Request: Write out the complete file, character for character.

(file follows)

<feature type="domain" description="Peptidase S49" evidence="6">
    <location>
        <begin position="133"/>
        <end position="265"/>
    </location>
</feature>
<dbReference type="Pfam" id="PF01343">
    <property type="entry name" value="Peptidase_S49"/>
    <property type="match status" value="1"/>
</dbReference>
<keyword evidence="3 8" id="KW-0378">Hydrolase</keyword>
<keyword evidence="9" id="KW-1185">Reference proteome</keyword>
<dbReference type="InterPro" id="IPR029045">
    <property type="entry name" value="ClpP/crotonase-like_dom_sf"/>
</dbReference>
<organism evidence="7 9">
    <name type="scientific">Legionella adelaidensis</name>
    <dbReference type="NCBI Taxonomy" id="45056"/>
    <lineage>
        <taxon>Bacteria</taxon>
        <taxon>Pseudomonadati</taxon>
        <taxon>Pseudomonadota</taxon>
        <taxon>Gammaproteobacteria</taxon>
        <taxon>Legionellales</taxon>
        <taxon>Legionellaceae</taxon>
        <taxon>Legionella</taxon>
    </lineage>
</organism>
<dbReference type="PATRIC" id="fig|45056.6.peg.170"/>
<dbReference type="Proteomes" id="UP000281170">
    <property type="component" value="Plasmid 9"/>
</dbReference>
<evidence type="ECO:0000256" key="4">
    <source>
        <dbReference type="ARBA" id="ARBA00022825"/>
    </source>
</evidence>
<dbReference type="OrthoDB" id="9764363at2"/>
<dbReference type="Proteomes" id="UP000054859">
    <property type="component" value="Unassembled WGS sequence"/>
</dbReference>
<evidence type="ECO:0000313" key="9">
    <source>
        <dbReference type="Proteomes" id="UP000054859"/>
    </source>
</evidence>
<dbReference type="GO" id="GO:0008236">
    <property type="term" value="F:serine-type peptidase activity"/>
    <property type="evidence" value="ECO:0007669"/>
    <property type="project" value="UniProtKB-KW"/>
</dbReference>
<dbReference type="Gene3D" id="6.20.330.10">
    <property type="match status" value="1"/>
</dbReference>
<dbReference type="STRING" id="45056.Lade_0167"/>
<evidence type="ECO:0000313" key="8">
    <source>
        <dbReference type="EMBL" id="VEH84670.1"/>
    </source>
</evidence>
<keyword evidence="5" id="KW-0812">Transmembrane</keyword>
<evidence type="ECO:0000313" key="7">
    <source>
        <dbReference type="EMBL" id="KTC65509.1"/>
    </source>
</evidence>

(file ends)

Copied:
<feature type="domain" description="Peptidase S49" evidence="6">
    <location>
        <begin position="133"/>
        <end position="265"/>
    </location>
</feature>
<dbReference type="Pfam" id="PF01343">
    <property type="entry name" value="Peptidase_S49"/>
    <property type="match status" value="1"/>
</dbReference>
<keyword evidence="3 8" id="KW-0378">Hydrolase</keyword>
<keyword evidence="9" id="KW-1185">Reference proteome</keyword>
<dbReference type="InterPro" id="IPR029045">
    <property type="entry name" value="ClpP/crotonase-like_dom_sf"/>
</dbReference>
<organism evidence="7 9">
    <name type="scientific">Legionella adelaidensis</name>
    <dbReference type="NCBI Taxonomy" id="45056"/>
    <lineage>
        <taxon>Bacteria</taxon>
        <taxon>Pseudomonadati</taxon>
        <taxon>Pseudomonadota</taxon>
        <taxon>Gammaproteobacteria</taxon>
        <taxon>Legionellales</taxon>
        <taxon>Legionellaceae</taxon>
        <taxon>Legionella</taxon>
    </lineage>
</organism>
<dbReference type="PATRIC" id="fig|45056.6.peg.170"/>
<dbReference type="Proteomes" id="UP000281170">
    <property type="component" value="Plasmid 9"/>
</dbReference>
<evidence type="ECO:0000256" key="4">
    <source>
        <dbReference type="ARBA" id="ARBA00022825"/>
    </source>
</evidence>
<dbReference type="OrthoDB" id="9764363at2"/>
<dbReference type="Proteomes" id="UP000054859">
    <property type="component" value="Unassembled WGS sequence"/>
</dbReference>
<evidence type="ECO:0000313" key="9">
    <source>
        <dbReference type="Proteomes" id="UP000054859"/>
    </source>
</evidence>
<dbReference type="GO" id="GO:0008236">
    <property type="term" value="F:serine-type peptidase activity"/>
    <property type="evidence" value="ECO:0007669"/>
    <property type="project" value="UniProtKB-KW"/>
</dbReference>
<dbReference type="Gene3D" id="6.20.330.10">
    <property type="match status" value="1"/>
</dbReference>
<dbReference type="STRING" id="45056.Lade_0167"/>
<evidence type="ECO:0000313" key="8">
    <source>
        <dbReference type="EMBL" id="VEH84670.1"/>
    </source>
</evidence>
<keyword evidence="5" id="KW-0812">Transmembrane</keyword>
<evidence type="ECO:0000313" key="7">
    <source>
        <dbReference type="EMBL" id="KTC65509.1"/>
    </source>
</evidence>